Last night I was talking with a librarian friend who was bemoaning the conduct of the Chair of her ALA-division committee. This person was acting in an unprofessional manner, making comments about the committee’s work and future that probably shouldn’t have been made. Part of the problem is that she’s been paid – often – to present on and talk about the committee’s work, and yet she was being rotated off the committee.
I’ve seen this before, in several of my friends and colleagues as they retire or rotate off committees, etc.: they start to question who they are, what they can do without the stamp of this job, this career, this committee. You’ve probably seen it, too. Here’s the thing that bothers me most – don’t these people have other interests? how can they see themselves as being so tied to one definition that they can’t imagine themselves not being that any longer?
Years ago, in my pre-librarian days, I worked for a three-partner executive recruiting firm. The partners ranged in age from 67 to 82. The oldest was mostly retired, coming in to the office once or twice a month on his trips to NYC; he sold his share and moved to Arizona and spent the final few years of his life in warmth and golfing. The two younger partners, on the other hand, couldn’t see themselves retiring. Before the oldest left, he’d had a conversation with the next oldest about his retiring. Partner 2’s response? “What would I do?” Now, this was a man who loved photography, loved jazz and enjoyed travel… yet he couldn’t think of anything to do if he retired. Even the thought of cutting back, of working fewer days and easing into a more relaxed schedule was beyond his ken.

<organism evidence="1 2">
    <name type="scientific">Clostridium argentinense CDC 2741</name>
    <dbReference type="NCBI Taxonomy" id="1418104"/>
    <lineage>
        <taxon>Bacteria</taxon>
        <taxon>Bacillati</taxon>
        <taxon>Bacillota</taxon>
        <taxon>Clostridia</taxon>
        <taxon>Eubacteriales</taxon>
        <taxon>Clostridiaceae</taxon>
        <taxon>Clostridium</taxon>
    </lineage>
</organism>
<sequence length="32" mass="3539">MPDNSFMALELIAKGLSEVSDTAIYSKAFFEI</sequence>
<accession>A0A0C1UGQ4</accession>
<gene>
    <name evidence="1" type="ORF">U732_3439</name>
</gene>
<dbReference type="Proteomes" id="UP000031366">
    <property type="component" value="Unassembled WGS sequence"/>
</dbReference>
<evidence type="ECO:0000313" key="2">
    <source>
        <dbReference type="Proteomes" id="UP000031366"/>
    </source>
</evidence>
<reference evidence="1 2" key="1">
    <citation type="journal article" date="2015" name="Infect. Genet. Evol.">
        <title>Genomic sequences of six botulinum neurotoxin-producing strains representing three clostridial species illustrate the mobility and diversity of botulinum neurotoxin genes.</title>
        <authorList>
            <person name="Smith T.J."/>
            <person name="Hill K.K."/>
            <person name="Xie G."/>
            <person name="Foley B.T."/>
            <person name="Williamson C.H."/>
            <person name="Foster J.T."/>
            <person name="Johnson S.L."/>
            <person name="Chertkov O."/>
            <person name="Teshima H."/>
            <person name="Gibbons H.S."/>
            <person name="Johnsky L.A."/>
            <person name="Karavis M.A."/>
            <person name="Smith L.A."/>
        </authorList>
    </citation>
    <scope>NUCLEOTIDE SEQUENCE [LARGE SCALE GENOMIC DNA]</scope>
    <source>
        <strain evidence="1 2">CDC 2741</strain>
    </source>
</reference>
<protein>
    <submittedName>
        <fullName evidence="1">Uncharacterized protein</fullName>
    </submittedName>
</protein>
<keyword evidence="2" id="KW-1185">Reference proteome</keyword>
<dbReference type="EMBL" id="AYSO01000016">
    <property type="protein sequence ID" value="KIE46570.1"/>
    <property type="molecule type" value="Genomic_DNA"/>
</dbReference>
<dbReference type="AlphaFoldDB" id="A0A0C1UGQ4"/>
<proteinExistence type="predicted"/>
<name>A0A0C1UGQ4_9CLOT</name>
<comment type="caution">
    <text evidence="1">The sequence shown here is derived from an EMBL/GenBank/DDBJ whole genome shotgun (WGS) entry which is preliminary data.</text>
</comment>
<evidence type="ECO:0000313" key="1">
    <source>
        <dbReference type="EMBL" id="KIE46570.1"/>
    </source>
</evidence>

No big surprise, the two younger partners never retired and died very nearly at their desks.
On the other hand, there’s a woman I used to work with, whose husband kept “failing upward” (he worked for one Major Corporation which got taken over and received a golden parachute… then another… and another… nice work if you can get it!). At the age of slightly under 50 she retired and has reported that she’s not sure how she ever found time to work, because all the other things she’d squeezed into her life before had now blossomed. My uncle retired nearly 20 years ago and hasn’t looked back.
That’s given me pause for thought. Don’t get me wrong, I love being a school librarian. I love helping people find “just the right book” and showing them how to do research and find credible information. You want a Fountain of Youth? Work with teens and you’ll never totally grow old. But… I’m not my job. I’m not my profession. I’m not the committees I work on or the divisions of ALA to which I belong. I was helping people find information and recommending books before I got my MLS and I suspect I’ll be doing that long after I leave librarianship.
When I retire, there won’t be the anger, angst and floundering that I’ve seen in too many of my library peers. What about you? Aren’t you more than your titles and commitments?